DIY Rustic Clock
A clock was on the top of my list of things I want. I just love the look of a big wall clock. They take up wall space and can be really interesting and functional art pieces to spruce up a room.
So I was pretty thrilled when I found an old picnic table that was being thrown out, yet the wooden tabletop was in perfect condition. The wood is a washed gray color and very lightweight, making them perfect for a home decor craft or DIY project. Remembering that I had a clock on my wishlist, it didn’t take me long to realized this was the perfect material to make my own wall clock.
How I Built my Clock
Let me start by reminding you that Peter and I live in a triplex so don’t really have a garage or yard to ourselves. Our tool supply is limited, which make most of my DIY projects somewhat interesting.
- Wooden boards (get creative!)
- Hand saw
- Saw horses or similar (I used the porch rail and a chair ;-))
- Work gloves
- Box Knife (for scoring the wood before sawing)
- Pictures hanging wire
- Eye hooks (2)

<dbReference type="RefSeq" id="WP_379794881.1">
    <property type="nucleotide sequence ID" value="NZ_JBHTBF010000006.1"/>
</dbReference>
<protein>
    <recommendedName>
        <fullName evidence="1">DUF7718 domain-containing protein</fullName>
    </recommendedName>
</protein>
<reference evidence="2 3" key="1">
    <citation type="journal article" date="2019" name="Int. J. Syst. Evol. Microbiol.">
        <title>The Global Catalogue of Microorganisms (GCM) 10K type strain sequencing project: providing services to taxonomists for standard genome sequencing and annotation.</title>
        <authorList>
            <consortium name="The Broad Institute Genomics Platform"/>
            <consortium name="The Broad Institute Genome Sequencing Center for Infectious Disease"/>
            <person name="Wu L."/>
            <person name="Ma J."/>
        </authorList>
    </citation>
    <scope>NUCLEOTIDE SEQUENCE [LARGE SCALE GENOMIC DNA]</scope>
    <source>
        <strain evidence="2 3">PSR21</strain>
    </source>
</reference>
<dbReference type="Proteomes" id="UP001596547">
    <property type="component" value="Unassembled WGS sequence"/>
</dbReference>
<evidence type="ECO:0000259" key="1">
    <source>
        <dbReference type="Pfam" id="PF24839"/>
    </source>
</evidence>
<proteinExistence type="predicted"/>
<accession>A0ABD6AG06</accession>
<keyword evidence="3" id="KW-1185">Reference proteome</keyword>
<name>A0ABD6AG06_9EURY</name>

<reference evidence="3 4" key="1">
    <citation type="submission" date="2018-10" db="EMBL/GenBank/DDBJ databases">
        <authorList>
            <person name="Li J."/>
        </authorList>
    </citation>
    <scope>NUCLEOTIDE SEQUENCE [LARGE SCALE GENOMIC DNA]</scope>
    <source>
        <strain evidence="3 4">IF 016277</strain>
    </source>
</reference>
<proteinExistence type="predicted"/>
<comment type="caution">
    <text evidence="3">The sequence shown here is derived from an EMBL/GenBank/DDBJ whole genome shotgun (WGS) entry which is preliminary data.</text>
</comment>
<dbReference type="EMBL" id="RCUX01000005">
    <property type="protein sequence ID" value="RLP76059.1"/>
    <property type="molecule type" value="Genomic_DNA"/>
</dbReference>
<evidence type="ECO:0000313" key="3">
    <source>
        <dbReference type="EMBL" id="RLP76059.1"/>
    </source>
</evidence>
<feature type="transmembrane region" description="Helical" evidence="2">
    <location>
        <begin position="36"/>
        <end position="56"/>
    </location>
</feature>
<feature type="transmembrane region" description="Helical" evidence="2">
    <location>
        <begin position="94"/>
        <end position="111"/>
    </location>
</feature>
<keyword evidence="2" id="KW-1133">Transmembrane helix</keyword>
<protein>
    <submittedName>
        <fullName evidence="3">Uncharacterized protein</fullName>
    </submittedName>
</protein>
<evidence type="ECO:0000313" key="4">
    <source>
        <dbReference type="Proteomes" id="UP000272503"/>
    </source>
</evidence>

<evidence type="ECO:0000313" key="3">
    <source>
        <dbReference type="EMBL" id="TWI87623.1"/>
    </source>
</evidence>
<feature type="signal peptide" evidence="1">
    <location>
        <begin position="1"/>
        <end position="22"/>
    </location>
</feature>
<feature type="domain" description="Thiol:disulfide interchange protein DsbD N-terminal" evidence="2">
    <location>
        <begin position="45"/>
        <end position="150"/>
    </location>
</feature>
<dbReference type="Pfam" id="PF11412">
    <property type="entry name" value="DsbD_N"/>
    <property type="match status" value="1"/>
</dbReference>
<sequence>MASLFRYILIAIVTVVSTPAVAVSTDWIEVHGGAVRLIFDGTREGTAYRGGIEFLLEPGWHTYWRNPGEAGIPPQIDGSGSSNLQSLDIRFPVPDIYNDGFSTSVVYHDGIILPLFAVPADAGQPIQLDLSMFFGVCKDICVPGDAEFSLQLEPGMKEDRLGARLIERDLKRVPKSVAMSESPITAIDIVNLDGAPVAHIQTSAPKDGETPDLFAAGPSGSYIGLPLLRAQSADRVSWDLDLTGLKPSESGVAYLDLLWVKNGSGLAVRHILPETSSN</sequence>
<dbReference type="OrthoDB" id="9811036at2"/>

- Clock movement
- Clock hands
I laid out a number of boards that fit well together and used the glass insert from a round table we have on our porch to trace a perfect circle on the boards. The circle is a little under 2 feet, which was a good size for the clock face.
In order to cut the boards I used a c-clamp to hold each board to the porch railing and balanced the other end of the board on a chair. I used a regular handsaw to cut the boards. The set-up was nothing fancy. It took a good while to get the hang of sawing a curved line with a handsaw but the boards were thin enough that I could make it work. I used a box knife to make scores in the wood to ease the sawing work. I tell you my set-up so you know that you don’t need a large array of tools and professional workspace for all DIY projects like this. It might make things easier but when you’re on a budget and have little space, you just need to get creative!
I used the same boards that held the table together on the back of the clock face. I did this carefully, leaving enough space in the center for the clock movement (the motor that makes the clock go). I then added some hanging wire. Lastly, I attached the clock hands. The clock hands are really delicate so you don’t want to attach them until the very end.
As of now, I haven’t added numbers to the face. I think I’ll eventually just add roman numerals 12, 3, 6, and 9. The blank clock face has kind of grown on me and adds a modern touch to a rustic piece. I found the table just before Peter and my wedding anniversary. The one year anniversary material is paper (traditional) and clocks (modern) so this was perfect. Not only does it match the one year theme, it’s homemade and unique.
Any unique clock or home project ideas that you’ve worked on recently? Share them with me!